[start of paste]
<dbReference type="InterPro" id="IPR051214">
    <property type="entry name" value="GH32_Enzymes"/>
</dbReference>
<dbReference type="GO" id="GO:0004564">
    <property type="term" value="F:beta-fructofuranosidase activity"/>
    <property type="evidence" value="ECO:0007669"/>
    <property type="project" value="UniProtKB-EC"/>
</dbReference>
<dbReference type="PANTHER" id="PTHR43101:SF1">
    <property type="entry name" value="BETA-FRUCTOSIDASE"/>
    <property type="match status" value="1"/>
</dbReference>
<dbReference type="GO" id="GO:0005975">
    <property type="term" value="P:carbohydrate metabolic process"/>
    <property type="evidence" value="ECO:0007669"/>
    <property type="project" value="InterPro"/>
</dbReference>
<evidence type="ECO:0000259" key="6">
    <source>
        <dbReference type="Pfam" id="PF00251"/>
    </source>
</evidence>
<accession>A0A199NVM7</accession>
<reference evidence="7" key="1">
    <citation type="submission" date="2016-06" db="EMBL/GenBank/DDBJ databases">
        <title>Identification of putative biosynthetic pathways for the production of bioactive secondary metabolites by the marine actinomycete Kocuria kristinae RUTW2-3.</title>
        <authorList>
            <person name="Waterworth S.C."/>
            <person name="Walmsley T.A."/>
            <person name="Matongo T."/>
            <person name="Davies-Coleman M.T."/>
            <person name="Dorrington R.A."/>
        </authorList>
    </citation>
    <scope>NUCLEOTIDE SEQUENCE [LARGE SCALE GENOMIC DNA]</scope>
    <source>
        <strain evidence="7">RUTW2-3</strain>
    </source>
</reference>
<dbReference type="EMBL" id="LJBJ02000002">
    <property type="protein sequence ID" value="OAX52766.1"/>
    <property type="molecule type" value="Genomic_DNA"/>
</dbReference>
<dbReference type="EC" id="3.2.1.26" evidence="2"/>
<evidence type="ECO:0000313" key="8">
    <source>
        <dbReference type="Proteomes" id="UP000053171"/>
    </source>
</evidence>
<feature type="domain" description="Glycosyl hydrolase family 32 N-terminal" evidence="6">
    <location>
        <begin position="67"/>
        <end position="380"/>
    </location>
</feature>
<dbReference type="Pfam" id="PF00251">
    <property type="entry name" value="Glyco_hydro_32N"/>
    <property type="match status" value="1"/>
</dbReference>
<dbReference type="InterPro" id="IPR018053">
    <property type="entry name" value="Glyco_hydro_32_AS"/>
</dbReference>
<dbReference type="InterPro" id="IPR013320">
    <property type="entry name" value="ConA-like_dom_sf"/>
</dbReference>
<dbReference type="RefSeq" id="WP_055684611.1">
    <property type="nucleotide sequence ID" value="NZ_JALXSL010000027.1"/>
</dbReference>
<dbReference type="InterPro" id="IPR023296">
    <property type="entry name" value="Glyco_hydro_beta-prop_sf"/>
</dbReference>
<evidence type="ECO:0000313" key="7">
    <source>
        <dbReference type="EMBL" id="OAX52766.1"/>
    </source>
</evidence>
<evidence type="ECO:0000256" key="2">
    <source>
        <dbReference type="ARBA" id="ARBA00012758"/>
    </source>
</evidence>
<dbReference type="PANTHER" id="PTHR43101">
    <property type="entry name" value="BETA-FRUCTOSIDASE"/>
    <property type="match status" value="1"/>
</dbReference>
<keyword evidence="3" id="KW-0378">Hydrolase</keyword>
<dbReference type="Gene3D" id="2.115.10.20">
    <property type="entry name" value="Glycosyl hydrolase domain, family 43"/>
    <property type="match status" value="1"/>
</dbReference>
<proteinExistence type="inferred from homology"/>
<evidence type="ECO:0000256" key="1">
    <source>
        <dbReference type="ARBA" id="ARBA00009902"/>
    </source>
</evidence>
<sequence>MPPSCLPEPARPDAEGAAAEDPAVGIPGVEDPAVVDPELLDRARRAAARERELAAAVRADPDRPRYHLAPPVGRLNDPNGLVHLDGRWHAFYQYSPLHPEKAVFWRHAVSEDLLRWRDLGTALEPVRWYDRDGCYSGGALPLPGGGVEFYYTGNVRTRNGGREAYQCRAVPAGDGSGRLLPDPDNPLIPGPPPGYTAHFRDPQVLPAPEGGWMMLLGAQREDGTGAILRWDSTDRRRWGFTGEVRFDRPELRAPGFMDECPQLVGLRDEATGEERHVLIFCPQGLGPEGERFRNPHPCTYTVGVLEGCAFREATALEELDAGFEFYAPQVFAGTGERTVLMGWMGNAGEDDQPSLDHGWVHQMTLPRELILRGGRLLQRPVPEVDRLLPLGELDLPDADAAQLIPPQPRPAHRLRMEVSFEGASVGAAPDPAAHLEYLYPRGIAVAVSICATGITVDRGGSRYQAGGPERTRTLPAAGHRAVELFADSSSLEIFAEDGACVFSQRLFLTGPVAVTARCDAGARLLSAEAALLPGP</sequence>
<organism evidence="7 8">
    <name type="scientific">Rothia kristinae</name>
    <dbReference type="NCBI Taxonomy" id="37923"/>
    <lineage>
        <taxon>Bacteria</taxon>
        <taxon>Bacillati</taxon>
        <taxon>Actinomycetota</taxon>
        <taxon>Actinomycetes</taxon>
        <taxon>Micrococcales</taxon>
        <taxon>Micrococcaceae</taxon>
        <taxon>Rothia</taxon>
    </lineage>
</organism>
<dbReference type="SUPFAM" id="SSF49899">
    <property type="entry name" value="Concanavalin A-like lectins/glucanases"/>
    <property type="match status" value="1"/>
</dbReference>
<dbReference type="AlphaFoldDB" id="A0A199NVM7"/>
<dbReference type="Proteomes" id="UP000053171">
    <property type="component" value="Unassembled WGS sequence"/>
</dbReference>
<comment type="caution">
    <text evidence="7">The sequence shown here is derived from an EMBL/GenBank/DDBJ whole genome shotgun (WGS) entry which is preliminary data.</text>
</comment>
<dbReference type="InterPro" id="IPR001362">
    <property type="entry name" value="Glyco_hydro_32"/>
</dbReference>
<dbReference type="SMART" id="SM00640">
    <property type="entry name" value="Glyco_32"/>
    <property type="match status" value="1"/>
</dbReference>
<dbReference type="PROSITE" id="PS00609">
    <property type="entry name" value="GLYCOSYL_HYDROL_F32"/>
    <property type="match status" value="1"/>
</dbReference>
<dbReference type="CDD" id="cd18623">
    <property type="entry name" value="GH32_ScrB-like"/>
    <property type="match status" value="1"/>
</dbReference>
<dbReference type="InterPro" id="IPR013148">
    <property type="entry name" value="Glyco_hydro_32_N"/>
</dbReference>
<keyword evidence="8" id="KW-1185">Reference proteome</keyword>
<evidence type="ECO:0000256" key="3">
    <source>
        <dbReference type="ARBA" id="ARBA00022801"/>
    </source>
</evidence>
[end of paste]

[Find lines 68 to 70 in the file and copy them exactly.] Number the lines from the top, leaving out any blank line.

</dbReference>
<dbReference type="InterPro" id="IPR023296">
    <property type="entry name" value="Glyco_hydro_beta-prop_sf"/>